Upon completion of the chapter, the reader will be able to:
Explain the pathophysiology of cirrhosis and portal hypertension.
Identify signs and symptoms of cirrhosis.
Identify laboratory abnormalities that result from liver disease and describe the associated pathophysiology.
Describe the consequences associated with decreased hepatic function.
Identify treatment goals for a patient with complications of cirrhosis.
Recommend a specific treatment regimen for a patient with cirrhosis that includes lifestyle changes, nonpharmacologic measures, and pharmacologic therapy.
Cirrhosis involves replacement of normal hepatic architecture with fibrous scar tissue. Scarring is accompanied by loss of viable hepatocytes, which are the functional cells of the liver. Cirrhosis is characterized by progressive damage and deterioration of liver function, but even with extensive scarring some patients remain asymptomatic. Advanced cirrhosis is irreversible and leads to portal hypertension, which in turn is responsible for the complications that define decompensated cirrhosis. Complications of cirrhosis include ascites, spontaneous bacterial peritonitis (SBP), hepatic encephalopathy (HE), hepatorenal syndrome (HRS), and variceal bleeding.1 These complications all carry high mortality rates and are signs of disease progression.
EPIDEMIOLOGY AND ETIOLOGY
Cirrhosis is the 12th leading cause of death in the United States. It places an enormous economic and social burden on society from hospitalizations, lost wages, decreased productivity, and emotional strain of the disease on both patients and their families.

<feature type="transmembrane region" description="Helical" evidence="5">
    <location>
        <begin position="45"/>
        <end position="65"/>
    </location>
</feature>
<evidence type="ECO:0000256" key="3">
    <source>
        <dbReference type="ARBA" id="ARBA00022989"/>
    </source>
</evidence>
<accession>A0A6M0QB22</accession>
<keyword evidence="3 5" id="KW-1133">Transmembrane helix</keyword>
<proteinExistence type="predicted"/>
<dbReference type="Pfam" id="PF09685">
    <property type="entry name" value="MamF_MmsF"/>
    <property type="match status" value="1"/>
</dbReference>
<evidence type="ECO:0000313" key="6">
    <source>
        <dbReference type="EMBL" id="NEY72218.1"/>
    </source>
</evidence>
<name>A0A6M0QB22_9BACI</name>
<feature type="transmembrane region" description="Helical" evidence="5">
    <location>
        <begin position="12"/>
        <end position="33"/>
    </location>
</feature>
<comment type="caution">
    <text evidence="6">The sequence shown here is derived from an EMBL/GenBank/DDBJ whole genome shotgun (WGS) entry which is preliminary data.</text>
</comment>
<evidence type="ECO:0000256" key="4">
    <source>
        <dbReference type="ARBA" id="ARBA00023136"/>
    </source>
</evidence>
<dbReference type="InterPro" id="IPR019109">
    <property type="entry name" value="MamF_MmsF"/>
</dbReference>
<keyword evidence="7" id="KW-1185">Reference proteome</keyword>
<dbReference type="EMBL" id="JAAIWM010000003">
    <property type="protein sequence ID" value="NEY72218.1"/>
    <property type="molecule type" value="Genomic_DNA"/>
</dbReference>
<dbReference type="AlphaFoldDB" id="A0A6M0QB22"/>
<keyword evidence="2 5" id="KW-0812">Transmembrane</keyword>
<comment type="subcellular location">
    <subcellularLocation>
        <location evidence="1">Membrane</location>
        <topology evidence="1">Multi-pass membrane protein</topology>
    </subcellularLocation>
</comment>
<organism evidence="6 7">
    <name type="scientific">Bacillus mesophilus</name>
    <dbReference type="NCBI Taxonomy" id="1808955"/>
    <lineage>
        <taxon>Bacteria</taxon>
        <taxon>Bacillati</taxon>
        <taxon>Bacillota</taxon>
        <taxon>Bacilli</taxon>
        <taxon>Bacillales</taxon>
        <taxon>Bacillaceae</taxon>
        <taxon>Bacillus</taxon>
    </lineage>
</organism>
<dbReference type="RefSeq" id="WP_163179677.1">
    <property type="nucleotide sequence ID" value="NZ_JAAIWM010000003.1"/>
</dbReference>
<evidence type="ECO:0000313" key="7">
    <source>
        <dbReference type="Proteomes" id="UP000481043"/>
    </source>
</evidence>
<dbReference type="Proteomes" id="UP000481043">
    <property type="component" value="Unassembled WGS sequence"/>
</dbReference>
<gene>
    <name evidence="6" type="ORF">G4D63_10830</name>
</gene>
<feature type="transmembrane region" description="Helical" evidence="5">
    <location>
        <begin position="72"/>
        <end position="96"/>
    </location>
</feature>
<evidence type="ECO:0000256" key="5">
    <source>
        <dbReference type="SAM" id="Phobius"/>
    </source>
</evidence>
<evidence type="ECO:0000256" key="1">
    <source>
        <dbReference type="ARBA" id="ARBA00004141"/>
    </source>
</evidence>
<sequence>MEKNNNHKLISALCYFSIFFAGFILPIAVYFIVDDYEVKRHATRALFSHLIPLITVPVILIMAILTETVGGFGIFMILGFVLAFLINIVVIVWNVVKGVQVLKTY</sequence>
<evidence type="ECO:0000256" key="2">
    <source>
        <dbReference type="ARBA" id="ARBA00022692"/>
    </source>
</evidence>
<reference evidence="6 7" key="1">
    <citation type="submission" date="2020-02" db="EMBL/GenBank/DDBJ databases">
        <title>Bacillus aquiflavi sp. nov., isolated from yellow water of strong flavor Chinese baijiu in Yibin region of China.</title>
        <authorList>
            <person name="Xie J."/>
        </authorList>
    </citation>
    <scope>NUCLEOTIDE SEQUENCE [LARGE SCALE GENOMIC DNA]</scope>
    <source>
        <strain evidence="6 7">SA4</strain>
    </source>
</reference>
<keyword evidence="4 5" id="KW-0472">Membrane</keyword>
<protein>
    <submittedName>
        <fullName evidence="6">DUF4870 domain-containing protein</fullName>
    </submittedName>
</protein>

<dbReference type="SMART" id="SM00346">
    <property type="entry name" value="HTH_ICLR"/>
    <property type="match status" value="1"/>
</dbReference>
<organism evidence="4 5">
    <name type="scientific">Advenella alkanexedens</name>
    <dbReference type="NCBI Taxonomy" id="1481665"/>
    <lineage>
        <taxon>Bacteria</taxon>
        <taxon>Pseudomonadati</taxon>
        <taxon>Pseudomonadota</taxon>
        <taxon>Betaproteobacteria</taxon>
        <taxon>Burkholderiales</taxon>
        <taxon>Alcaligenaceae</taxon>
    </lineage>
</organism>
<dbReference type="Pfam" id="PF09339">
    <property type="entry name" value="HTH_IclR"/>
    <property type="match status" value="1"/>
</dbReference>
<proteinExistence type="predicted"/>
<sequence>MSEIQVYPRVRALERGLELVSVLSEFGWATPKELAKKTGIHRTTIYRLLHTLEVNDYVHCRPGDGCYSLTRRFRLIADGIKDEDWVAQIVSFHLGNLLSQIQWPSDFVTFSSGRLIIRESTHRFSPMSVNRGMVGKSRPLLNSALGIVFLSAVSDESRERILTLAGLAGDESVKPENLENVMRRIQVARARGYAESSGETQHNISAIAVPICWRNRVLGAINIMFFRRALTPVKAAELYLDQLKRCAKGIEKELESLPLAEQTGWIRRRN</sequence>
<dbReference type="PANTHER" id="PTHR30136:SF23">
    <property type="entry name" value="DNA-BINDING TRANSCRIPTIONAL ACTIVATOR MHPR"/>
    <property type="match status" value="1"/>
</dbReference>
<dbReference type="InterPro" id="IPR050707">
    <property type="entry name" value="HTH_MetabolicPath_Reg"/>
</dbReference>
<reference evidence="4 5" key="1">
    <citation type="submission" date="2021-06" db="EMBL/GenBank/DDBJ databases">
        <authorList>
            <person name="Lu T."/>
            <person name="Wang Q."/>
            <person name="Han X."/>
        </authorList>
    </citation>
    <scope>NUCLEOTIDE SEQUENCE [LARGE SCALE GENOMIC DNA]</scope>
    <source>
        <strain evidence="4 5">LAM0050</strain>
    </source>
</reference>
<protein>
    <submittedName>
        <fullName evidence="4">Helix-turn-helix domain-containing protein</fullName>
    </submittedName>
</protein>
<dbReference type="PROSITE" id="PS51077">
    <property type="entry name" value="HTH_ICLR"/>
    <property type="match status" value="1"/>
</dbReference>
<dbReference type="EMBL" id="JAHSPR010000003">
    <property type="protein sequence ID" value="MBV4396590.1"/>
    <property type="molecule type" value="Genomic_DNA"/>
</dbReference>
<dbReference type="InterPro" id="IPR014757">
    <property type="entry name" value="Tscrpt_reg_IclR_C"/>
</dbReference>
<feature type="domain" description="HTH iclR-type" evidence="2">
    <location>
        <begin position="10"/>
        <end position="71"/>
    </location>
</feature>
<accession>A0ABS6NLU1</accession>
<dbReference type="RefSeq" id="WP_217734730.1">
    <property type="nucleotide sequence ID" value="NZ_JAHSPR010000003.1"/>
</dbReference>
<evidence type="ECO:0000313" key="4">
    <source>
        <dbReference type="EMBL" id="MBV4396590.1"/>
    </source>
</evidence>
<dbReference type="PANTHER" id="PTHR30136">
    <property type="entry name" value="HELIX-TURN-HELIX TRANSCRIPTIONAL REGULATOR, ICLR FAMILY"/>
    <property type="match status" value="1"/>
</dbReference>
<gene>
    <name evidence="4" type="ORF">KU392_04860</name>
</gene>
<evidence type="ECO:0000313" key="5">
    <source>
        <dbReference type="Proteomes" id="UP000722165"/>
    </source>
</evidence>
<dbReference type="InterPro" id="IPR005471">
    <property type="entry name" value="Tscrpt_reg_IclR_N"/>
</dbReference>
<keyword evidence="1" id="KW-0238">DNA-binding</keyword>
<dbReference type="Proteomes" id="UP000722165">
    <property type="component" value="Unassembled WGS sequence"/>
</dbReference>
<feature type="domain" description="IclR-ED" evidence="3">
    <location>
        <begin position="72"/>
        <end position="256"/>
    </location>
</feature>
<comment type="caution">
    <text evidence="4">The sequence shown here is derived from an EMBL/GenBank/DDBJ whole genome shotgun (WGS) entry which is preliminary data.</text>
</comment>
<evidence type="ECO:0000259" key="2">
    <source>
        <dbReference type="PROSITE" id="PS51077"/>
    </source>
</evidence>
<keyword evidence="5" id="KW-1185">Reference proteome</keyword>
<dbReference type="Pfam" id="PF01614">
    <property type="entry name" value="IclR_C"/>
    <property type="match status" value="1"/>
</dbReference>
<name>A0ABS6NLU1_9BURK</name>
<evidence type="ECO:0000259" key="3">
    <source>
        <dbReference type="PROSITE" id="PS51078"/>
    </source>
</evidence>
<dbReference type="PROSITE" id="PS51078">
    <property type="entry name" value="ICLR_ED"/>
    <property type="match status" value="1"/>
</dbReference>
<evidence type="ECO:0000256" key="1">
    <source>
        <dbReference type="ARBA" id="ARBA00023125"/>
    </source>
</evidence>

Cirrhosis is the result of long-term insult to the liver, and damage usually doesn’t become clinically evident until the fourth decade of life. Infection with one or more strains of viral hepatitis causes acute, potentially reversible hepatic inflammation, whereas chronic infection with hepatitis B (HBV) or C (HCV) can lead to cirrhosis. Alcohol ingestion and HCV are the most common causes of cirrhosis in the United States, whereas HBV accounts for the majority of cases worldwide.2 HCV therapies that provide sustained virologic response (SVR) essentially cure the disease, and are expected to dramatically decrease new cases of cirrhosis. Even patients who have already developed HCV cirrhosis can benefit from antiviral therapy, and recent guidelines recommend treatment for nearly all patients (see Chapter 24, Viral Hepatitis, for more details).3
Alcoholic cirrhosis usually develops only after decades of heavy drinking. It develops more quickly in women than men, even after taking body weight into account. Estimates vary, but alcoholic cirrhosis can develop after as few as two to three daily drinks in women and three to four drinks in men, although five to eight daily drinks is more typical.4 Differences in metabolism may account for the gender disparity; women metabolize less alcohol in the gastrointestinal (GI) tract, allowing delivery of more ethanol (which is directly hepatotoxic) to the liver.5 Genetic factors also play a role in disease progression; some patients develop cirrhosis with much less cumulative alcohol intake than is typical (either fewer drinks per day or ...